A passion for cricket opens trade doors
When Geoff Allott took his quest to break into the notoriously tight Indian food market to a hard-faced hotel chain executive, he had no illusions.
"This person looked extremely gruff and I had, I reckon, about five minutes in front of him to talk about my product."
But the Indian surprised him. "He looked down at my card and he looked back up and said, 'Cricket World Cup 1999, 20 wickets'. I left the room about an hour and a half later."
He could not have been more helpful, Allott says.
"He not only put me in contact with their head executive chef, who we now have dialogue with, but he talked about strategy, about how to actually get into the business."
It was an example of how cricket dominates all levels of society in India - the passion is five times that of New Zealanders for rugby, Allott reckons.
And he is counting on that passion to carry his food company QualityNZ to success. He and four other cricketing greats - Sir Richard Hadlee, Brendon McCullum, Stephen Fleming and Daniel Vettori - are shareholders and high-profile promoters of its products.
Allott believes India has the potential to be the next China for New Zealand exporters, as long as they're prepared to take a long term view.
"Three-quarters of India's consumer market in 2025 doesn't exist today. You've got to read that about 10 times to understand how big that is. That's $1.3 trillion a year in future purchases up for grabs."
The seeds of Allott's commercial venture in the subcontinent were planted when he worked for New Zealand Cricket, doing pre-tour inspections. He could not find New Zealand produce in hotels or supermarkets and believed with India developing exponentially, the time was right to change that.
After three years doing their homework, Allott and business partner Geoff Thin, along with their cricketer-shareholders, have established eight New Zealand subsidiaries and, crucially, one Indian subsidiary.
While it takes about a day to form a company online in New Zealand, in India it is more likely to be eight months.
"That company has own import permits and allowed us to control the supply chain. Effectively our export company is exporting directly to our import company and that allows us to move away from the current model there of an importer, a distributor and a wholesaler, all adding costs."
QualityNZ has offices in Christchurch, Mumbai and Bangalore. Having a presence on the ground in India, especially with high- profile cricketers, either former or current New Zealand captains, gives the business huge credibility, Allot says.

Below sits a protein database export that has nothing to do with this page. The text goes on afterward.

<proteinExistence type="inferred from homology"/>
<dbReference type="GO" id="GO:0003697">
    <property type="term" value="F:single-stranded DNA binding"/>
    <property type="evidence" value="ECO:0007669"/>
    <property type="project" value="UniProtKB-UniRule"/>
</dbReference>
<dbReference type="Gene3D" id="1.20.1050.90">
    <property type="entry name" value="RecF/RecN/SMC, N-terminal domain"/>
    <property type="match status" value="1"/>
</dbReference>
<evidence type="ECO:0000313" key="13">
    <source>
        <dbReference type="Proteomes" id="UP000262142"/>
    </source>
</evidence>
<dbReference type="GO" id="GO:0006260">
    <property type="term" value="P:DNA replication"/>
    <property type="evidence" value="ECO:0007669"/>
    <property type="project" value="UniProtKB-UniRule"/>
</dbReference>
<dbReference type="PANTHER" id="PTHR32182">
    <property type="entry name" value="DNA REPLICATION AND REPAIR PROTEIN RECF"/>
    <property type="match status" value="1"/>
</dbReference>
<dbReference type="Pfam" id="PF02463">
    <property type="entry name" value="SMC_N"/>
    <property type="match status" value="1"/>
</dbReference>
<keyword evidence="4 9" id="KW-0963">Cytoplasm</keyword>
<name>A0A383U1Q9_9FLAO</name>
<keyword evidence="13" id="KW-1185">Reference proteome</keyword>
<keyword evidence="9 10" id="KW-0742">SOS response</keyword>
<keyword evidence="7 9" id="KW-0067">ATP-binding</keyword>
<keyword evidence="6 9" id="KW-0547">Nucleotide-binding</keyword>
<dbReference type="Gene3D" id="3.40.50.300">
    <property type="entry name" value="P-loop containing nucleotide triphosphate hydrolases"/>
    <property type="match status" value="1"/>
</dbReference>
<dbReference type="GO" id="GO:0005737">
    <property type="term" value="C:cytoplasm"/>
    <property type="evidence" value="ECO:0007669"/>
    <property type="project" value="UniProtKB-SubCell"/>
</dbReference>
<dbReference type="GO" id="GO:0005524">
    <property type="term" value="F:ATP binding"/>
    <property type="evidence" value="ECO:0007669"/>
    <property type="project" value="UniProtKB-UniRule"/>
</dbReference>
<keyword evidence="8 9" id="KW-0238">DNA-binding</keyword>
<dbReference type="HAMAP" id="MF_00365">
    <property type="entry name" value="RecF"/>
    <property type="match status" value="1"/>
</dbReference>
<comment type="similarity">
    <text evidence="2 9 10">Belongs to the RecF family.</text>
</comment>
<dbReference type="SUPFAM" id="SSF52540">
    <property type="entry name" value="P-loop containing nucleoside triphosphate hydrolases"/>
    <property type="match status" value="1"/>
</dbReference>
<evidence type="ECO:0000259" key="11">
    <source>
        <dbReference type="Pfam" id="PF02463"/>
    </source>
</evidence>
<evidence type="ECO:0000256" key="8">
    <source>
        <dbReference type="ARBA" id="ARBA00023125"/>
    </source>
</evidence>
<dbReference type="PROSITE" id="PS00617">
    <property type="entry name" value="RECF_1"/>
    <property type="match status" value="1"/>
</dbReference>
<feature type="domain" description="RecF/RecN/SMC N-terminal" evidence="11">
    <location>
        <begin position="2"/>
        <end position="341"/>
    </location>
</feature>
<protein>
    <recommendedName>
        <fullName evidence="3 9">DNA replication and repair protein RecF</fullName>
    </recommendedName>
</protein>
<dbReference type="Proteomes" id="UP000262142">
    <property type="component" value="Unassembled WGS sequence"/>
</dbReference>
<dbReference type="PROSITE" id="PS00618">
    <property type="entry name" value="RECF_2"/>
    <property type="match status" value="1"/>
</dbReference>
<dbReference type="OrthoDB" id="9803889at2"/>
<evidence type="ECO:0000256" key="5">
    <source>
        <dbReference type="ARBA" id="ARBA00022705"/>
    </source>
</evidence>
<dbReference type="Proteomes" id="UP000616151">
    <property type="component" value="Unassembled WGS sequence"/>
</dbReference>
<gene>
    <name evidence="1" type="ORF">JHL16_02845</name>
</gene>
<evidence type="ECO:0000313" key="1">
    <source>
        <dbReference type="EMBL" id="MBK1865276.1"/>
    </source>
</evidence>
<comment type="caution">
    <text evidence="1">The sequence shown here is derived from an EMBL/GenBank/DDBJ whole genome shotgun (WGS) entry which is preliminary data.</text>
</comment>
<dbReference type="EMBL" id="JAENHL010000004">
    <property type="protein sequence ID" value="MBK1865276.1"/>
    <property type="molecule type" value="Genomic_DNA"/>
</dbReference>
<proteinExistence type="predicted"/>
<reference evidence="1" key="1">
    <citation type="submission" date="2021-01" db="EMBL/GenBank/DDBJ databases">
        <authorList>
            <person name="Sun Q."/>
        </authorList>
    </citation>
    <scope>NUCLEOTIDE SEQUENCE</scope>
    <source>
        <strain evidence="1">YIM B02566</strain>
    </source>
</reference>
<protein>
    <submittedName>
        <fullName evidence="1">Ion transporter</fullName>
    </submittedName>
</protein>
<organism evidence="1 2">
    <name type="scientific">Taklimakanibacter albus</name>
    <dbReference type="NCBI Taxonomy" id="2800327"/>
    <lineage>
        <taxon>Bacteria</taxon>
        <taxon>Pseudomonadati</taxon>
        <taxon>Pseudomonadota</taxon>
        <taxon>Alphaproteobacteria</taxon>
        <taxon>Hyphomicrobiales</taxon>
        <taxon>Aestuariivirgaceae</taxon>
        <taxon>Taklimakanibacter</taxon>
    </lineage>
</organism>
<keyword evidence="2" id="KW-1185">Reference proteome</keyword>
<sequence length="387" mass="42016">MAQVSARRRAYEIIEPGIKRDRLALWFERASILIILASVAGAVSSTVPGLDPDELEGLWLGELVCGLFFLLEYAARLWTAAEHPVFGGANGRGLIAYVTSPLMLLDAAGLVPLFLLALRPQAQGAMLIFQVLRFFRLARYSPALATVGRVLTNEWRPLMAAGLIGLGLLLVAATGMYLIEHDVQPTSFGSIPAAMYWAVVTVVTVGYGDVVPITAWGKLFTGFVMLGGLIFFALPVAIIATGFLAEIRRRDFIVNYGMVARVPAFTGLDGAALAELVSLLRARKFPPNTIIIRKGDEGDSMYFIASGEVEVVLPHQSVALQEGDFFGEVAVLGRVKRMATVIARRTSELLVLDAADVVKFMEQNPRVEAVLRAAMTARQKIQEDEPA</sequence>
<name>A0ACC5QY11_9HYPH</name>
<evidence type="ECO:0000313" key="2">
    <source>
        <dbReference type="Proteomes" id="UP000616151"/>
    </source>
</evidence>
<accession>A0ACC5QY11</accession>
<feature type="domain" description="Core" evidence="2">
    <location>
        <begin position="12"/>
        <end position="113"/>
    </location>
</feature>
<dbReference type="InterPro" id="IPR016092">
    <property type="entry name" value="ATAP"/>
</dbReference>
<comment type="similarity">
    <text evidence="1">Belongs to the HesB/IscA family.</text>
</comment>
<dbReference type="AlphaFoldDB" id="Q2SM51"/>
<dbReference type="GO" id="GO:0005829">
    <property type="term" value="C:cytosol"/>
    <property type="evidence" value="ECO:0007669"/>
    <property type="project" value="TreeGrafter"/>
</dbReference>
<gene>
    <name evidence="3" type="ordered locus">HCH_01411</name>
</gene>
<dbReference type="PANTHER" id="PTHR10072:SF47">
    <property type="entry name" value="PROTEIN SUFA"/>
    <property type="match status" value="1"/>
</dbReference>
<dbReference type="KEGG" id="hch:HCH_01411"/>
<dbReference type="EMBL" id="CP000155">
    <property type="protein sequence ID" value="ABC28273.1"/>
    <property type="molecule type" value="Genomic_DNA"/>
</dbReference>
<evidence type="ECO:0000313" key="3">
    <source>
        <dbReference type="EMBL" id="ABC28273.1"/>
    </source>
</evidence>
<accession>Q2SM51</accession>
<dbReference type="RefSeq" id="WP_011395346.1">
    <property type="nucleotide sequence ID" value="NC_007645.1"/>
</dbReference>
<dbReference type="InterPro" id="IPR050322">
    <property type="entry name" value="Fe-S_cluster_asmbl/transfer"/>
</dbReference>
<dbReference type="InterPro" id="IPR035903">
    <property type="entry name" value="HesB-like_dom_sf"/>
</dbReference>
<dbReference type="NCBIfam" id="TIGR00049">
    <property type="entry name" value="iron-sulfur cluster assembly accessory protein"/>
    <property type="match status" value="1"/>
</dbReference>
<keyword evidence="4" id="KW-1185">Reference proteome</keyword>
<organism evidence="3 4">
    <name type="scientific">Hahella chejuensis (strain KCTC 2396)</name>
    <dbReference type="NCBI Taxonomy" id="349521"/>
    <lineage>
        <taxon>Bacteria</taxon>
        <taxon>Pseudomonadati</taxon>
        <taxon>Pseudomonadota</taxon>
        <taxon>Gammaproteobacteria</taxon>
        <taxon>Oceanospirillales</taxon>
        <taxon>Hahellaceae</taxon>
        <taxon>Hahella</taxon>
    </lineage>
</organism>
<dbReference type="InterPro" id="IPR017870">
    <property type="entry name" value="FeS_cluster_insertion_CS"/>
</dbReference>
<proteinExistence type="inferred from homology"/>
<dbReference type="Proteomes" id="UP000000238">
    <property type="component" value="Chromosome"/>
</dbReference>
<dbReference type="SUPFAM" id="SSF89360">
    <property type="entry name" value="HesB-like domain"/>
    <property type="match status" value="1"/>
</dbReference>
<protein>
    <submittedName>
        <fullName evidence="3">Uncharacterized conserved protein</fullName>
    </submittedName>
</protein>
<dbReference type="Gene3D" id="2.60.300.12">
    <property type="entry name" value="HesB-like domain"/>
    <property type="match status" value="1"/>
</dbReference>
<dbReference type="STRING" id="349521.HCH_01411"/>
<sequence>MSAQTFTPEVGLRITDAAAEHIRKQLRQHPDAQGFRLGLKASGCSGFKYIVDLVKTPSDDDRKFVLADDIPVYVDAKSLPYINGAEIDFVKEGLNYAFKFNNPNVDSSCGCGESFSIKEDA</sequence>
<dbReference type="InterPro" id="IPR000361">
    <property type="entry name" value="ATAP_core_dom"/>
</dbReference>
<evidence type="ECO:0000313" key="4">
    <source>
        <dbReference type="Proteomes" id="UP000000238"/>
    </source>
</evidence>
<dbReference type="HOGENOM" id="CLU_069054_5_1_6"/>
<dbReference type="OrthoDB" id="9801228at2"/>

"The attitude to these guys is very positive. Lots of people, including corporates come in, spend a week, do a deal and bugger off again and they're not prepared to commit to the market. Those who stay four or five months and actually live in their society, that adds huge weight to their impression."
Like China, India is a hugely challenging market and Allott says the world's best negotiators live there.
"A little old new Zealander going in and trying to negotiate on price ain't going to work. You've got to respect their ability around that and you've got to go in with something different other than just a commodity product or you are history."
And having outstanding cricket credentials is handy too, as Allott discovered when he went into the hotel executive's office.
"I'm a nobody in terms of cricket circles but that's the degree and the point of difference that I talk about - you can actually start a conversation. Otherwise if I'd walked in there, then I guarantee first thing he would have said is, 'how much?' and it becomes a price issue straight away."
With some export company directors starting to get twitchy about their exposure to the Chinese market, India's time has come, says Allott. The issues facing exporters in China 10 years ago - corruption, market access difficulty, lack of cool storage and logistics management - have to a large extent been addressed and New Zealand now has a free trade agreement with China.
That's seen exports, not including services, grow from $2.96 billion in 2009 to $11.19b in 2014.
"We found a way to trade and growth is now exponential. I think if you go back 10 years, that's how we're now viewing India and I think that's eventually where we'll get to."
India's population is young with 65 per cent under 35 and the middle class is growing fast. Imported food was valued at US$69 million in 2012 and the segment is growing at 30 per cent a year.
By 2025, the "middle market" is forecast to grow from 250 million to 550 million people.
"[The year] 2025 looks a big number, but think about it, in 11 years we're going to have 300 million moving into that market.
"That will have huge impact; disposable income will go up, demand for western food, goods and services will go up as a result."
QualityNZ has formed an alliance with Alliance Meat to supply Pure South lamb to India and Allott says a 1.3 tonne trial shipment flown there went down well.
As the world's biggest procurer of sheep meat, Alliance can offer the quality, capacity and consistency of supply needed.
"Companies have failed in India because they haven't been able to consistently supply so to Alliance in behind is huge for us because with the growth we're expecting, we'll need it."